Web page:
Leveraging California Water Districts GIS To Understand Water Risk In Ag
Geographic information systems are becoming increasingly important to agricultural professionals in California, especially in the understanding of water risk and how that applies to specific water districts. While GIS tools can be useful for understanding water rights and water scarcity issues in any given state, California’s unique set of regulations (SGMA) presents some unique challenges.
Because California’s groundwater management policies are so complex, being able to represent them visually on a map can set ag professionals apart from others because it enhances and quickens their understanding of these policies.
Using GIS to understand California water districts allows for more speed and accuracy when conducting due diligence during a loan approval process or when researching an investment. Ultimately, it can help to mitigate the overall water risk of a loan portfolio or growing operation.
This article examines how California water districts GIS tools can help ag lenders and other stakeholders gain a thorough understanding of water security issues in the state, as well as how to use this knowledge to make better business decisions.
SGMA Makes the California Water Situation More Complicated
California is a state with one of the most complex systems of water rights and regulations in the U.S. As a general rule, most states use either an appropriative or a riparian water rights system, but California uses a hybrid of the two. In some cases, California water rights are ranked in order of seniority, or priority date. In others, factors such as whether or not a piece of land has been subdivided can determine whether or not water rights are still valid.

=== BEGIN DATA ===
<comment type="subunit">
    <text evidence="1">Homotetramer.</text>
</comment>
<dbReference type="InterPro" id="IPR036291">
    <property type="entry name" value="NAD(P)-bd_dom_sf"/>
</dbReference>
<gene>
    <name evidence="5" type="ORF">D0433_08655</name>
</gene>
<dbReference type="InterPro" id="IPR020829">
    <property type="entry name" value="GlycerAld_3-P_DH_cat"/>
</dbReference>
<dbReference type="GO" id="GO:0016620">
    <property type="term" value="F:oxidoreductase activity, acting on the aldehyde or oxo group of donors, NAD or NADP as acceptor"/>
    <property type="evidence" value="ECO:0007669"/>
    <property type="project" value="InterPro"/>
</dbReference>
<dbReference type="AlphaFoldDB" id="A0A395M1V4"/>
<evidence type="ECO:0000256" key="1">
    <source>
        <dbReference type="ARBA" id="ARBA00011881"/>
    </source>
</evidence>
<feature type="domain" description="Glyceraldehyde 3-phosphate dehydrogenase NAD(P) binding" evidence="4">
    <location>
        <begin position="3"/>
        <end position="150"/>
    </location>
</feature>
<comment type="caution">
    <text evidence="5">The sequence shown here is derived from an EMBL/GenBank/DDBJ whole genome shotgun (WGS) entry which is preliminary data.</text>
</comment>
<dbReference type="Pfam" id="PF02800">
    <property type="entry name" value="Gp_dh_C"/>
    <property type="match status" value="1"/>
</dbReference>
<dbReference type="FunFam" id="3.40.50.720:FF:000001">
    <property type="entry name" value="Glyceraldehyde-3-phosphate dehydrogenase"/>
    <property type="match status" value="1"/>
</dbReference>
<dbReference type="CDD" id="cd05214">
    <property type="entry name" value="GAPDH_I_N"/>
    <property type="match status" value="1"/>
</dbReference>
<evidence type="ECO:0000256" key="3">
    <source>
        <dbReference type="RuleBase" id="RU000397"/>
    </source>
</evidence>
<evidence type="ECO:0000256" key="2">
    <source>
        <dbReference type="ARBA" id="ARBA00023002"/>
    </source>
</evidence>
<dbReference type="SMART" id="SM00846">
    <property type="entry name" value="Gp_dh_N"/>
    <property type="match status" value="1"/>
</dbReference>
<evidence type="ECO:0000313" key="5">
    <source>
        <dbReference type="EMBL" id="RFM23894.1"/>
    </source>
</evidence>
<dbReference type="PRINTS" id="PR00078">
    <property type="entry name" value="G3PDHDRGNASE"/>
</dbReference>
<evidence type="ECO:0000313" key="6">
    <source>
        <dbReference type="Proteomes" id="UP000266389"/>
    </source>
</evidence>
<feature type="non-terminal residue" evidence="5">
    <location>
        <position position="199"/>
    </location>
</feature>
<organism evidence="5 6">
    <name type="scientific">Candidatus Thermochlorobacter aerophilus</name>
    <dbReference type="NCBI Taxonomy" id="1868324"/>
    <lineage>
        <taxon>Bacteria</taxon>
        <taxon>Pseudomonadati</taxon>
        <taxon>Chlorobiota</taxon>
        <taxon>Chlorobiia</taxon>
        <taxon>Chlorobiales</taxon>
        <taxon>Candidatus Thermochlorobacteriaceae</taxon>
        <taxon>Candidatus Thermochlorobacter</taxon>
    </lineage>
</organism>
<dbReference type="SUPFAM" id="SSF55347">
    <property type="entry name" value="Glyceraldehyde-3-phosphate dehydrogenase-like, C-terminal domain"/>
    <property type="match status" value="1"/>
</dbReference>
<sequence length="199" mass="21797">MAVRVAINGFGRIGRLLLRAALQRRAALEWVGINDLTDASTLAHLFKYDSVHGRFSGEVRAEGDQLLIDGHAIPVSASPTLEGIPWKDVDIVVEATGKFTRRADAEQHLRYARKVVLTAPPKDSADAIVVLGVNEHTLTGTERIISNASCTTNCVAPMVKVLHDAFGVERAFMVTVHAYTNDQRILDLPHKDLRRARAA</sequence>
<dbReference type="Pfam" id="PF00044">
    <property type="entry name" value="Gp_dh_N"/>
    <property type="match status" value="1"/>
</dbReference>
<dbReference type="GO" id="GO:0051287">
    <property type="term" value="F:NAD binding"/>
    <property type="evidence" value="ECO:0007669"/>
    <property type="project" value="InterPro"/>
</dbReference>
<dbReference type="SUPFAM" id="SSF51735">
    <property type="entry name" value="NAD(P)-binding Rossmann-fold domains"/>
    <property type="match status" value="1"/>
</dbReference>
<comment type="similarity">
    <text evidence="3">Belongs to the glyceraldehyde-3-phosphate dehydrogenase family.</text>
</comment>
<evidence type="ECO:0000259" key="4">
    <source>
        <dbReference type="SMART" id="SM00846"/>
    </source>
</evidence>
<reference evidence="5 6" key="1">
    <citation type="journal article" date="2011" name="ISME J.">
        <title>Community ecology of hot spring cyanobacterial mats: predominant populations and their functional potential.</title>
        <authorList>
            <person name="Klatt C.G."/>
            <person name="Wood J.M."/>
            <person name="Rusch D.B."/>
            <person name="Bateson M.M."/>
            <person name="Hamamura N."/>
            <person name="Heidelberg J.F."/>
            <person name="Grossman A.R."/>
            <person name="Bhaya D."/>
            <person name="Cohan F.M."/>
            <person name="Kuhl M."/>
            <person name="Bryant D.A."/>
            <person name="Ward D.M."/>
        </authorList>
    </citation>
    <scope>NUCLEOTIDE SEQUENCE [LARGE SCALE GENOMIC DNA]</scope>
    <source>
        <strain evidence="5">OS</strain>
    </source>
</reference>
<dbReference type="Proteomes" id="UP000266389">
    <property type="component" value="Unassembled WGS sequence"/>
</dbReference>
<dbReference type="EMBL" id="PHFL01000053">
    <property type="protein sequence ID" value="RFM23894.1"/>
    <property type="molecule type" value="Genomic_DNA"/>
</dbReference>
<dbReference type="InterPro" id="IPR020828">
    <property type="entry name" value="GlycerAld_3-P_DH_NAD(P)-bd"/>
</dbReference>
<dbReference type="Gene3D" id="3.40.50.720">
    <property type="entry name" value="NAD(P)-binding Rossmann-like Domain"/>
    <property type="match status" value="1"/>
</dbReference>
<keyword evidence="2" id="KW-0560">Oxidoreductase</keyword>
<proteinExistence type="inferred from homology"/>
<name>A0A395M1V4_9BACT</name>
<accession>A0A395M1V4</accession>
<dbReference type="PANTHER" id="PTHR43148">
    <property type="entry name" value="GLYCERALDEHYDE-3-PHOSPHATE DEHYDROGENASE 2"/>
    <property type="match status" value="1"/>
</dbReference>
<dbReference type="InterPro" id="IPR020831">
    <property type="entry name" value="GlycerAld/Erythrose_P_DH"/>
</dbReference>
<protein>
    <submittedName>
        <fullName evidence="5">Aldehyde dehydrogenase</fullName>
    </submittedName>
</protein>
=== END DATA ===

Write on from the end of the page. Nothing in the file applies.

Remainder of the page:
In addition to navigating a complex water rights system, California water users have to compete during a time of water stress, increased drought, and reduced snowpack – negative drivers that are impacted by climate change, which drives up competition for already scarce resources. They must also stay diligent with reporting and monitoring requirements under SGMA (the Sustainable Groundwater Management Act), which caps groundwater pumping in some basins.
Taken together, this puts pressure on ag professionals at all levels – from lenders to growers to investors – to have a thorough understanding of California water districts.
GIS tools can make this easier by enabling users to layer multiple sets of data onto a single map. Instead of the separated data inflow that comes from individual maps and charts, users gain a layered and integrated understanding of data through an explorable, geospatial representation.
For example, users could view information of California water districts using GIS with additional datasets, such as groundwater depth, soil quality, GSAs, SGMA priority basins, and more – all layered with the water district data.
This gives a visual representation of how complex datasets interplay with each other. This understanding can inform decisions around water risk mitigation, maintain competitiveness, and drive business success.